Conducting the symphony: a qualitative study of facilitation in problem-based learning tutorials

MEDICAL EDUCATION, Issue 4 2009
Tracey Papinczak
Context, Tutors in problem-based learning (PBL) tutorials have a complex role to play in facilitating students' learning. This includes providing support for students' acquisition of content knowledge and skills in critical thinking, coaching of group processes and modelling of reflective practice. Few studies which investigate the key role of tutors in the PBL tutorial process are qualitative in design. Methods, This study explores the nature and technique of facilitation provided by PBL tutors from the students' viewpoint. Data were obtained from written responses to an open-ended question asking students about the effectiveness of their PBL tutor(s) and from in-depth interviews carried out with two randomly selected students. Results, Three main themes arose from the inductive analysis of qualitative data: (i) role confusion by tutors; (ii) tutor management of sensitive issues, and (iii) facilitation ,style'. The theme of tutors' facilitation style was dominant and three sub-categories were apparent. These were: (i) managing the learning in PBL tutorials; (ii) facilitating group processes, and (iii) guiding group discussion. Conclusions, Findings highlight the need for tutors to regularly review the PBL tutorial processes and group dynamics within the tutorial setting. These findings have implications for tutor training and programmes of ongoing professional development for PBL facilitators. [source]


The annual scientific conference: what does the future hold?

ANZ JOURNAL OF SURGERY, Issue 3 2009
Michael Hollands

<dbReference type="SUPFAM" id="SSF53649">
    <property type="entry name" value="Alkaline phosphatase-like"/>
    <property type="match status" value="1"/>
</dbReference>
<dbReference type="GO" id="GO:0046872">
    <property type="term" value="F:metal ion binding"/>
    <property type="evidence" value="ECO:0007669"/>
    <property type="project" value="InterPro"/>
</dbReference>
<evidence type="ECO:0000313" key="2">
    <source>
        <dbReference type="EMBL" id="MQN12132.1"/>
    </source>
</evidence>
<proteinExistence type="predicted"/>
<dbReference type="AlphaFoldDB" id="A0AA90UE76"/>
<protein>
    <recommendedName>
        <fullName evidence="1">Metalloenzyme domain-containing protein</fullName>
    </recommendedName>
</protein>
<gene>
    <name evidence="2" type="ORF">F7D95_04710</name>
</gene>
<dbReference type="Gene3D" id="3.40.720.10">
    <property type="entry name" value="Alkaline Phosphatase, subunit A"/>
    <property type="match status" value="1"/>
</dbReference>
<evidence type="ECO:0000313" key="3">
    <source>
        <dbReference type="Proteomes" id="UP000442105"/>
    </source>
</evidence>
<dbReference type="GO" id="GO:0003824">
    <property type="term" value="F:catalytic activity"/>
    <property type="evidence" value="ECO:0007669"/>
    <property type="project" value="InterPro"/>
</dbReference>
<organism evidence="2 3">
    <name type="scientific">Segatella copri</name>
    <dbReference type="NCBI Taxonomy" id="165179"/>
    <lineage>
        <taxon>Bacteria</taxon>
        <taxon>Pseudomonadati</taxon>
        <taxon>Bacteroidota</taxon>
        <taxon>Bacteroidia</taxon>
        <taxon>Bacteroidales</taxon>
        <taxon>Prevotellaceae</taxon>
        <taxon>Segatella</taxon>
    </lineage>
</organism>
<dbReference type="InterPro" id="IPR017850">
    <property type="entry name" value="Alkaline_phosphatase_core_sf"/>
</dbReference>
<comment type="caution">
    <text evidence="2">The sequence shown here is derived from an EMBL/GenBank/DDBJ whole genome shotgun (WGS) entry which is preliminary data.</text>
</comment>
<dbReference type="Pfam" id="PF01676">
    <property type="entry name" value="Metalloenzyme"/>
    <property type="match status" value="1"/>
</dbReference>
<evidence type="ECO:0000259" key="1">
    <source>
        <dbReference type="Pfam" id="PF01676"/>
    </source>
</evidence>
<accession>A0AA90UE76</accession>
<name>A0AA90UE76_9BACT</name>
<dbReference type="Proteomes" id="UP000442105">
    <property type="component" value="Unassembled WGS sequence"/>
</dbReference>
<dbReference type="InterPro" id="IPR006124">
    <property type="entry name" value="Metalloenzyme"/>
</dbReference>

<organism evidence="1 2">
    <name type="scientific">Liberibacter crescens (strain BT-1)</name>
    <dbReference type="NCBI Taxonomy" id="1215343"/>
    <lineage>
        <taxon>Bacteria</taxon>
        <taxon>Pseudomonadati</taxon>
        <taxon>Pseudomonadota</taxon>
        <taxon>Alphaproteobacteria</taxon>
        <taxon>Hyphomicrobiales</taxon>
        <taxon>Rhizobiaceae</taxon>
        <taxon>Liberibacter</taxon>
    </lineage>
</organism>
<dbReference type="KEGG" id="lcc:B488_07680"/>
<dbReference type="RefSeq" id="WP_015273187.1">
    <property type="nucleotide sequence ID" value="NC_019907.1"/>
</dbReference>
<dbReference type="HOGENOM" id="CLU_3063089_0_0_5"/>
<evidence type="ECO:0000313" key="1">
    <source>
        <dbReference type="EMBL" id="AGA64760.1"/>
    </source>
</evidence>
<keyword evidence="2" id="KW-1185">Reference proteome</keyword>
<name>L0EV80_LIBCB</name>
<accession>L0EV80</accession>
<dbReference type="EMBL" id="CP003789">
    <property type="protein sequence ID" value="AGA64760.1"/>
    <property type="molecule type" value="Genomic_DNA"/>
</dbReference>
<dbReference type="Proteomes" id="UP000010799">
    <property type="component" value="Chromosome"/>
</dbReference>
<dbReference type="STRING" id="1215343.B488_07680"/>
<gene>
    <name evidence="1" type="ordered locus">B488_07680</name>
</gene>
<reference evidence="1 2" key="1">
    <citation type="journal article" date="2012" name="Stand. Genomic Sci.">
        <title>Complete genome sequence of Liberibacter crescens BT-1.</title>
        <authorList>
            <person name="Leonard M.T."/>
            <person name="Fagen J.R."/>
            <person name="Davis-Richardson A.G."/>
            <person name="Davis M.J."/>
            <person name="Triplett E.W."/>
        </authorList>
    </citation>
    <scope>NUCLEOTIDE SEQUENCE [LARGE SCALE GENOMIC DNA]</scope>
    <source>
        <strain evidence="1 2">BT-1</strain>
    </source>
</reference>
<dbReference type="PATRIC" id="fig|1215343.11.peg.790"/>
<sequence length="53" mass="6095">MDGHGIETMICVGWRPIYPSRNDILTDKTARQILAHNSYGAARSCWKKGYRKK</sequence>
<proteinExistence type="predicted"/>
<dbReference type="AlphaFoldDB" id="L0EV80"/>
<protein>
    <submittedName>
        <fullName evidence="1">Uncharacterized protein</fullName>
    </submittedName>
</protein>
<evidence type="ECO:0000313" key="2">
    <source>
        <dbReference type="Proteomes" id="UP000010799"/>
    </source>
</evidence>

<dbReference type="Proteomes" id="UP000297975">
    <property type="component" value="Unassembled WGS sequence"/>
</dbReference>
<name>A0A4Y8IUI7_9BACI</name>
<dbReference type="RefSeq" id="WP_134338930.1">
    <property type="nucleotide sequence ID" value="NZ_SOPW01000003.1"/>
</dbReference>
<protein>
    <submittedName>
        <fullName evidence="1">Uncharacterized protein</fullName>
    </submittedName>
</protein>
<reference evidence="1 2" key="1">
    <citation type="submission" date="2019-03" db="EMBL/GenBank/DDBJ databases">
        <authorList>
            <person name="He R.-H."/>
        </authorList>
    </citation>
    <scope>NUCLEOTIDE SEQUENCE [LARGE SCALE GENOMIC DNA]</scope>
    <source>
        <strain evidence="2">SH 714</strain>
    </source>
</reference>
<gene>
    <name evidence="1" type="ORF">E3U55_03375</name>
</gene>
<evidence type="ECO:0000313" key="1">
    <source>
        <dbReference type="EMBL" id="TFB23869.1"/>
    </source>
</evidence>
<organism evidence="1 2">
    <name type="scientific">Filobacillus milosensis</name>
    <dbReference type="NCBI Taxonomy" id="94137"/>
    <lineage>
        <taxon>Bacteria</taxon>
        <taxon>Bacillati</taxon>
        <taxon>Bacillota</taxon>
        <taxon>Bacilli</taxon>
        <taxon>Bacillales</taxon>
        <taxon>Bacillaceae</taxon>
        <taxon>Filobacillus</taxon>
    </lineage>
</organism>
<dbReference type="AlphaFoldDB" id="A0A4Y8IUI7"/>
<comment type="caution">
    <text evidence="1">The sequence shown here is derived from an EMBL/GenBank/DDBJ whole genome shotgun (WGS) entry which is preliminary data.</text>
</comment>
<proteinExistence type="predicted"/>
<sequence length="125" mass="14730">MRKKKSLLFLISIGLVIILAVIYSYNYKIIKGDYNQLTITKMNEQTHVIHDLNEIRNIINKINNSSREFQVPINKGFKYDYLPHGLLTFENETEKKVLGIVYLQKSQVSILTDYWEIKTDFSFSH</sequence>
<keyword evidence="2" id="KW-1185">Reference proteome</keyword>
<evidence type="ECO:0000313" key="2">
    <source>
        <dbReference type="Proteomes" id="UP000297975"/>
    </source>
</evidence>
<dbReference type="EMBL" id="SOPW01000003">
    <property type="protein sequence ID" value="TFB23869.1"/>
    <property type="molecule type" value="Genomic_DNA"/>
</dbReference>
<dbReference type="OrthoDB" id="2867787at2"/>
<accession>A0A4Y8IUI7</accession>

It is now expected that medical practitioners around the world will engage in ongoing professional development. Many Colleges, medical associations and societies have made completion of appropriate continuing professional development (CPD) mandatory and medical registration in some jurisdictions is predicated on participation in a CPD programme. This commits doctors to a programme of lifelong learning. [source]


An Assessment of the Faculty Development Needs of Junior Clinical Faculty in Emergency Medicine

ACADEMIC EMERGENCY MEDICINE, Issue 7 2008
Heather Farley MD
Abstract Objectives:, Academic physicians must be able to access the resources necessary to support their ongoing professional development and meet requirements for continued academic advancement. The authors sought to determine the self-perceived career development needs of junior clinical faculty in emergency medicine (EM) and the availability of educational resources to meet those needs. Methods:, An educational "needs assessment" survey was distributed to 954 American College of Emergency Physicians (ACEP) members listed in the ACEP database as being faculty at EM residency programs in the United States and having graduated from an EM residency within the past 7 years. Respondents were asked to rank the importance of 22 areas of faculty development to their own professional growth and then to indicate whether educational resources in each area were available to them. Respondents were also asked to note the educational formats they prefer. A search for currently available resources in each topic area was undertaken and compared to the survey results. Results:, A total of 240 responses were received. Self-perceived career development needs were identified in the following areas: bedside teaching, lecture development, business skills, managerial skills, educational research, mentorship and career counseling, interpersonal skills, leadership skills, scholarly writing skills, physician wellness, and knowledge of the faculty development process. While a review of currently available educational resources revealed lectures, conferences, and online materials pertinent to most of these topics, a relative lack of resources in the areas of mentorship and physician wellness was identified. Conclusions:, Junior clinical faculty in EM perceive a lack of educational resources in a number of areas of faculty development. The academic community of EM should strive to improve awareness of and access to currently existing resources and to develop additional resources to address the area of physician wellness. The lack of mentorship in academic EM continues to be a problem in search of a solution. [source]